Employment in January: Benchmark Revisions, Seasonality, Population Controls

The Employment Situation release for January 2024 incorporated annual benchmark revisions to establishment survey series, and reported population controls for the household survey series. NFP at +353 vs. +187 thousands Bloomberg consensus. (Last year at this time, NFP again surprised, at +517 thousand exceeding the Bloomberg consensus of +115 thousand.)

Here’s nonfarm payroll employment according to several measures.

Figure 1: Nonfarm payroll employment from January 2024 incorporating benchmark revision (bold red), NFP from December 2023 (light red), and author’s calculation of implied benchmark revision using preliminary benchmark for March 2023 (blue), implied level from preliminary benchmark by author and Bloomberg consensus change for January (light blue square), Philadelphia Fed early benchmark (light green), and household survey series on civilian employment adjusted to NFP concept as reported (pink), and for January 2024, adjusted household series removing effect of revised population controls (purple square). Adjustment to remove revised population controls assumes overall civilian employment increases 0.957 of total control for all civilian employment. Source: BLS (January 2024, December 2023 releases), author’s calculationsBLS.

Surprising (to me) is that the benchmark revised series far exceeded the preliminary benchmark revision I calculated (blue line), and the early benchmark calculated by the Philadelphia Fed (light green line).

The CPS employment series adjusted to the NFP concept (a research series, not official), shows a sharp decline, mirroring the decline in the civilian employment series. A similar decline occurred a year ago, with the implementation of new population controls. I attempted to get a feeling for what impact new population controls might have, by using the ratio of adjusted employment to total employment (about 0.957) to adjust the -270 thousands coming from the January population control. This shows up as the purple square in Figure 1. Hence, unlike last year, the implied change is not erased. That being said, it is important to recall that the population survey series incorporate much larger sampling error than the establishment survey series. For tracking business cycle movements, the household survey based  series are typically less informative than the establishment survey based series.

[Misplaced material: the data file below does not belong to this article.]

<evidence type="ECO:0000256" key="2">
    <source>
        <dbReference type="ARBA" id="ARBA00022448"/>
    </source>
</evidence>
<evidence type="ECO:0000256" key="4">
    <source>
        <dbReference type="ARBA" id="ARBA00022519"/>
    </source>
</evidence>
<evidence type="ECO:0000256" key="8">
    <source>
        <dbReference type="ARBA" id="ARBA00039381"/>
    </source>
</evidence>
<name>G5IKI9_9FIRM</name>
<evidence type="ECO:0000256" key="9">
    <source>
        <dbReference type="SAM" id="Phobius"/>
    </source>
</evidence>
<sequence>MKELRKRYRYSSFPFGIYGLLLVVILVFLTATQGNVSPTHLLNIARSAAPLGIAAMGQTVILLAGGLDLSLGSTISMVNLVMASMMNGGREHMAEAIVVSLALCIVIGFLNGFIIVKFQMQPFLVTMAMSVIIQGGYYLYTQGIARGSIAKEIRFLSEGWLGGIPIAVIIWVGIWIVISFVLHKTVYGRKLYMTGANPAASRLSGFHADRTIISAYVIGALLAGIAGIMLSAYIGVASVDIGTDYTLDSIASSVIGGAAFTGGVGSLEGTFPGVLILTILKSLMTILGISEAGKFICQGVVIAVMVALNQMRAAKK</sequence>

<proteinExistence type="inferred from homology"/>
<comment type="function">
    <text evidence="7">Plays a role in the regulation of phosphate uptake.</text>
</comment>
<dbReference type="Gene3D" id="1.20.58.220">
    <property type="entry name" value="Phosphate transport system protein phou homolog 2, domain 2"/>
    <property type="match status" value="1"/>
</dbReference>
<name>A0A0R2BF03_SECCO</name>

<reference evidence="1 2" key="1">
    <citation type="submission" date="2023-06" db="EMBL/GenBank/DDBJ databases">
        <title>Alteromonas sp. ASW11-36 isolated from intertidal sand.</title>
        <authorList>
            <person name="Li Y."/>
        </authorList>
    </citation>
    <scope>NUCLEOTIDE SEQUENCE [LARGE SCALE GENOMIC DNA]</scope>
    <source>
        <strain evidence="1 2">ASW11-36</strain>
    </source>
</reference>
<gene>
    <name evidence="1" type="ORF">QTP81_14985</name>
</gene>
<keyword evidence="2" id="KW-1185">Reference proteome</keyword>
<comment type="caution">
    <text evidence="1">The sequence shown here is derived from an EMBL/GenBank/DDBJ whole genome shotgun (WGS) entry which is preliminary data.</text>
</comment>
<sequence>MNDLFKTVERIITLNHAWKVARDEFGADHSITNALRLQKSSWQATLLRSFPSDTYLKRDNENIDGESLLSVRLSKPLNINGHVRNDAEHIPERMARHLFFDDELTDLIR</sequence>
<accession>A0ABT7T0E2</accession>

The January seasonal effect is quite large, typically. Hence, it is of interest to consider how big an impact a possible mis-estimation of the seasonal component might have. One way to see this is to compare the 12 month change in the seasonally adjusted and not seasonally adjusted series. This is shown in Figure 2.

Figure 2: Twelve month change in nonfarm payroll employment, January release (bold red), from not seasonally adjusted, January release (lilac), and December 2023 (light red), all calculated in log differences. Source: BLS and author’s calculations.

Note the y/y growth rates from the seasonally adjusted and seasonally adjusted series for January 2024 do not differ a lot. On the other hand, the seasonally adjusted series for January 2024 vs. December 2023 do differ substantially.